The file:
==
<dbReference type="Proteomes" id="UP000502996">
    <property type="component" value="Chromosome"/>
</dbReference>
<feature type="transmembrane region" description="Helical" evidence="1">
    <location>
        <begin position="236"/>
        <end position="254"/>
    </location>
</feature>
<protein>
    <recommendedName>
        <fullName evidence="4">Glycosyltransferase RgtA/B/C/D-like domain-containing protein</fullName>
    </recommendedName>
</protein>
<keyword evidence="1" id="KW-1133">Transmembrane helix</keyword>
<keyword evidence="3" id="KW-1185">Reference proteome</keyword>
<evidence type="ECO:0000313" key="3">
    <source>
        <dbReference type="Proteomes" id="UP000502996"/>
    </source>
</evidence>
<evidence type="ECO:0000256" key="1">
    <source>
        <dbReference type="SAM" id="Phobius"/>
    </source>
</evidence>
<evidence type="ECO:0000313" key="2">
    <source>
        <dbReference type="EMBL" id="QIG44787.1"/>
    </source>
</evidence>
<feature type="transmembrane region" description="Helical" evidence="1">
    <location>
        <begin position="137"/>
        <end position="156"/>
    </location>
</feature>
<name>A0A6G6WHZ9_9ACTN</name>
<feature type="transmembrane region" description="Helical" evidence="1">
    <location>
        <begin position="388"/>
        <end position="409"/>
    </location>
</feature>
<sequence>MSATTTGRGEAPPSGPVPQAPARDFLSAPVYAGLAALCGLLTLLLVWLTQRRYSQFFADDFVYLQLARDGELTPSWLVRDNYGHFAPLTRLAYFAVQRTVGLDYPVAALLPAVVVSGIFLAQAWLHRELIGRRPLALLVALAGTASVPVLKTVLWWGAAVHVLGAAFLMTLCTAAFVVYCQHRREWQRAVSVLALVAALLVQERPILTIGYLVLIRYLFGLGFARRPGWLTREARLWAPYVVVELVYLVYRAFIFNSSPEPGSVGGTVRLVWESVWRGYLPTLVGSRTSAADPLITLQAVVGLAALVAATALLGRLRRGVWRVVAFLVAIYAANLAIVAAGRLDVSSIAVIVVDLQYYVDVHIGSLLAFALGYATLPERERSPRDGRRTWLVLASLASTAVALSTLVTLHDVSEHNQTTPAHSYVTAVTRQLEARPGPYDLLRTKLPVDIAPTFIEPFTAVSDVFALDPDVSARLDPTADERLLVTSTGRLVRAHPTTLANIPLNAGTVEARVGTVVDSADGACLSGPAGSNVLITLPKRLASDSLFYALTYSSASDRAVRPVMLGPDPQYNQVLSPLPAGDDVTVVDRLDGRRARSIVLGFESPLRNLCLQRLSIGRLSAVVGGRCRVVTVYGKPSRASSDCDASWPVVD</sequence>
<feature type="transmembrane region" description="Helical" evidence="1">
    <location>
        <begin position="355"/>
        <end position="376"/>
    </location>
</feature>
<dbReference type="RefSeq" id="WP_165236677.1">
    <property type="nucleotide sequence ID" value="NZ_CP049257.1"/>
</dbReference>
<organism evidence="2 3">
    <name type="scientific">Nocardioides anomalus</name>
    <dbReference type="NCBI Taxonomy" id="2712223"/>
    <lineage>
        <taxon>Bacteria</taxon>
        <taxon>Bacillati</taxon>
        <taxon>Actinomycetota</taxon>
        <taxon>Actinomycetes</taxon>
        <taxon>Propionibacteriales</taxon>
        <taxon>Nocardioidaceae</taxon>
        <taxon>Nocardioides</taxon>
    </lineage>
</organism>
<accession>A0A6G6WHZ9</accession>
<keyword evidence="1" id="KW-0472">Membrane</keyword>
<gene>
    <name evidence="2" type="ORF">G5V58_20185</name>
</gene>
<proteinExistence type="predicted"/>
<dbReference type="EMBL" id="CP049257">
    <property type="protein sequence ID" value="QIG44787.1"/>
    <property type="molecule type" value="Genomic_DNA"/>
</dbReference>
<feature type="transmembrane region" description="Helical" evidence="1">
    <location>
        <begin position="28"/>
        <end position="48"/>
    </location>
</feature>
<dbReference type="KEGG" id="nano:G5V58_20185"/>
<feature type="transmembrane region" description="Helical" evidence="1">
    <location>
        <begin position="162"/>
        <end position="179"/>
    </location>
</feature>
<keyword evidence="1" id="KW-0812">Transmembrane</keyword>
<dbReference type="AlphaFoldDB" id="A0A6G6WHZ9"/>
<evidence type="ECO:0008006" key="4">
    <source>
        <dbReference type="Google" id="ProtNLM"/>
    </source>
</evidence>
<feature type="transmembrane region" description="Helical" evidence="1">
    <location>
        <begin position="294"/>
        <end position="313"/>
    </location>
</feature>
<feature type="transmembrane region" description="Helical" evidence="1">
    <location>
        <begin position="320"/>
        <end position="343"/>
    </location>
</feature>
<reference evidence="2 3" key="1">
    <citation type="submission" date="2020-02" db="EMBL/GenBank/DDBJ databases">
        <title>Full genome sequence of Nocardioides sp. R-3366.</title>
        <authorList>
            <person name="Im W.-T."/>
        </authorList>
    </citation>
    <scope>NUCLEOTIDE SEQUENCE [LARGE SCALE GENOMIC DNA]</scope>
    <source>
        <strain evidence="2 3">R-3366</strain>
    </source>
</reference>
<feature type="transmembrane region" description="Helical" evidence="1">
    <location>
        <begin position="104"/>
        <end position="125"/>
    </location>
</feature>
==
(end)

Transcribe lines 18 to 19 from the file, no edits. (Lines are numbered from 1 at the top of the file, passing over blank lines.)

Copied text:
    <source>
        <dbReference type="Proteomes" id="UP000502996"/>